Strangers As Neighbors: Religious Lanugage and the Response to Immigrants in the United States
With funding from the Carnegie Corporation of New York, Fairfield University’s conducted its Strangers as Neighbors: Religious Language and the Response to Immigrants pilot project, from August 2008 to July 2009.
The project aimed for faith communities to agree on common language for speaking about migration, drawing upon some of the shared sensibilities of religious language and words like “neighbor,” “brother,” “sister,” “pilgrim,” and similar concepts that have more nuanced and welcoming connotation than “migrant” or “newcomer” and then to disseminate that common language across different faith communities. The study strongly suggests that a faith-based perspective allows for a more collaborative discursive environment, which could shift us away from the usual “winner-takes-all” atmosphere more commonly found in a highly charged political discourse.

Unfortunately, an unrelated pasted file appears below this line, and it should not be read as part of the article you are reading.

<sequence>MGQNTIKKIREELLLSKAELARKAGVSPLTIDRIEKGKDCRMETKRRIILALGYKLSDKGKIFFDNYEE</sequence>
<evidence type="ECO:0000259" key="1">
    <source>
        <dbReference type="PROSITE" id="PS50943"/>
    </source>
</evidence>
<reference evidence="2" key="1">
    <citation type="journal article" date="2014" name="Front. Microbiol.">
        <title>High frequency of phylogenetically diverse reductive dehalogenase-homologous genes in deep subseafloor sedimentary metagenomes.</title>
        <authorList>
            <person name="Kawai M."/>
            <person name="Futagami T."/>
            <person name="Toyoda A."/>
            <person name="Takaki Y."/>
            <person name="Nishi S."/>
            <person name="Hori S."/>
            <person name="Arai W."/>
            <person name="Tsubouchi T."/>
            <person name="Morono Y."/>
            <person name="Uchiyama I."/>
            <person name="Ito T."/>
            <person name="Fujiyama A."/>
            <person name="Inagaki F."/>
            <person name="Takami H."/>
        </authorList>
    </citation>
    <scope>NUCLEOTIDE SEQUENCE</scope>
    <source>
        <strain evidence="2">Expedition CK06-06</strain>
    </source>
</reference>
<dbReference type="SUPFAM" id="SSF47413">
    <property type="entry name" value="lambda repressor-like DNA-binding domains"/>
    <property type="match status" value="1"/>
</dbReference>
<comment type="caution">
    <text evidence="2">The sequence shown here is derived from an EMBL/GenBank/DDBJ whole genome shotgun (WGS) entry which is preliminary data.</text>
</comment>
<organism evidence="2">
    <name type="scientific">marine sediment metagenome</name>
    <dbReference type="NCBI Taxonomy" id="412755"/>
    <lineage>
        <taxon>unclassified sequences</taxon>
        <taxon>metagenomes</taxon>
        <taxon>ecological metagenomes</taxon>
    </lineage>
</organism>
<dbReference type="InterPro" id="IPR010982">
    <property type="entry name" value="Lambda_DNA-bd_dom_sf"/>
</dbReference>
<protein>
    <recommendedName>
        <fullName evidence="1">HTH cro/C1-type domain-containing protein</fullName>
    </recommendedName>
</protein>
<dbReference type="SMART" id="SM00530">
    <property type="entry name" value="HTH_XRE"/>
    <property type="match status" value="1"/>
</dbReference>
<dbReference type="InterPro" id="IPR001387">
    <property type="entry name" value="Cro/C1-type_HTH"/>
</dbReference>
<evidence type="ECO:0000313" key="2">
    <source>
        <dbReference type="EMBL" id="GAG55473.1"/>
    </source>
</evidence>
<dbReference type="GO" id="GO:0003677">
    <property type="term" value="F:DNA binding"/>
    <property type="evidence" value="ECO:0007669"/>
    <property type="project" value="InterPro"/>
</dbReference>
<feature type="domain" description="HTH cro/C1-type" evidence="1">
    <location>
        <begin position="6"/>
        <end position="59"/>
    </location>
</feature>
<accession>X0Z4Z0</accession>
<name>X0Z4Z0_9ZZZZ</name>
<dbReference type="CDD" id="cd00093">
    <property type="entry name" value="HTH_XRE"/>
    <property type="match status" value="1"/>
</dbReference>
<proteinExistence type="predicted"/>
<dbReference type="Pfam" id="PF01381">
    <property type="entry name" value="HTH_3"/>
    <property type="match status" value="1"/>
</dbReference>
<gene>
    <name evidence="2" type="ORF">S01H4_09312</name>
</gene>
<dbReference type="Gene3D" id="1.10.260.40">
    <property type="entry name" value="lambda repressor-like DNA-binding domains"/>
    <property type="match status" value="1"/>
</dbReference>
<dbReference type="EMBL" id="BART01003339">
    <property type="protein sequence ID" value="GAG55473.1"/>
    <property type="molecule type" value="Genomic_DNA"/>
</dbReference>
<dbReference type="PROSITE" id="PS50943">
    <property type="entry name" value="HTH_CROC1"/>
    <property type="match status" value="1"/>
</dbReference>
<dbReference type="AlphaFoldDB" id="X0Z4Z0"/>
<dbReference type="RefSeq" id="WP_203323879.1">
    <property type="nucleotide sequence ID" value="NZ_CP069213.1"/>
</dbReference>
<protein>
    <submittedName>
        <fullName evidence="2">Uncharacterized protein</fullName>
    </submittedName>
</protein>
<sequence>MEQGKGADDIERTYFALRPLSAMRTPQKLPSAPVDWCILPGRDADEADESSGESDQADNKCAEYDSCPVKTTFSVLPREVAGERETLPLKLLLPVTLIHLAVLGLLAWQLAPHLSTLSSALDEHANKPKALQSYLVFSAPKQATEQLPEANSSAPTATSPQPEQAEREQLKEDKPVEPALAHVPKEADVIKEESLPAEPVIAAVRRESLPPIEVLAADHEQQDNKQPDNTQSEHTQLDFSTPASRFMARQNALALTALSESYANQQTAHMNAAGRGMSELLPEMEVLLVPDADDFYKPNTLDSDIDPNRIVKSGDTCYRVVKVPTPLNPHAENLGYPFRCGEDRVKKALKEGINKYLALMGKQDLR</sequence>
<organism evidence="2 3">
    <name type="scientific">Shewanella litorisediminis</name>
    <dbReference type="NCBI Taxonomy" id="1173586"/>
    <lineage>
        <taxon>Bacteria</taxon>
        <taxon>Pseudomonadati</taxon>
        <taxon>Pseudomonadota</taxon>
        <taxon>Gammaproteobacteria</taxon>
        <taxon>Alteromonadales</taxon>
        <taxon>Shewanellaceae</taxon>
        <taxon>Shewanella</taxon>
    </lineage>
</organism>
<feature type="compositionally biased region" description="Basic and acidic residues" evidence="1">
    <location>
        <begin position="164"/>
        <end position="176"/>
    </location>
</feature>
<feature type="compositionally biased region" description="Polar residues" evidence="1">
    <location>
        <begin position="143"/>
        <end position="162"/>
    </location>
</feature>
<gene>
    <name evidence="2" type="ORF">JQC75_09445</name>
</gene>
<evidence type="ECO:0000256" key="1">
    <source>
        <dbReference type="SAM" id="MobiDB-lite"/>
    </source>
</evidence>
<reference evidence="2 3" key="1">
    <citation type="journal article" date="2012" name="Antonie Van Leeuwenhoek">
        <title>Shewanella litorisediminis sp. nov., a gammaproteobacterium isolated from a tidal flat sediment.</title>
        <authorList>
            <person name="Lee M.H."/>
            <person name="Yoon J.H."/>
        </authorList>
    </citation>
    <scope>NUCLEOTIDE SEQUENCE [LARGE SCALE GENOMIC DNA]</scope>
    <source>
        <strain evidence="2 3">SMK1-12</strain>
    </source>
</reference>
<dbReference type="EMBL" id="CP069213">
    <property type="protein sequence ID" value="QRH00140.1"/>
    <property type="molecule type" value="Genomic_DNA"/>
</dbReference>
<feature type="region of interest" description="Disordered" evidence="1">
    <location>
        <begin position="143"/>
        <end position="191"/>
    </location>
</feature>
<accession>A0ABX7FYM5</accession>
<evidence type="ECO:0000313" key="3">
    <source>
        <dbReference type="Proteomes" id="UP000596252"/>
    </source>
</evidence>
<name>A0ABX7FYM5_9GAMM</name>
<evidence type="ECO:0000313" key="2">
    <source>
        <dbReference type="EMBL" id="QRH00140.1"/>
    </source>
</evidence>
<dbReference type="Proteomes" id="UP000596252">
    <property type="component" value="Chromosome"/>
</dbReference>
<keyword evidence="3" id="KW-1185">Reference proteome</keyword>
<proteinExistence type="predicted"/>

This results of this project led to the next phase, Strangers as Neighbors on Long Island funded by the Hagedorn Foundation, which is helping to develop a model for discussing difficult social issues, such as immigration, within a faith-based framework that will be transferable to other regions around the country.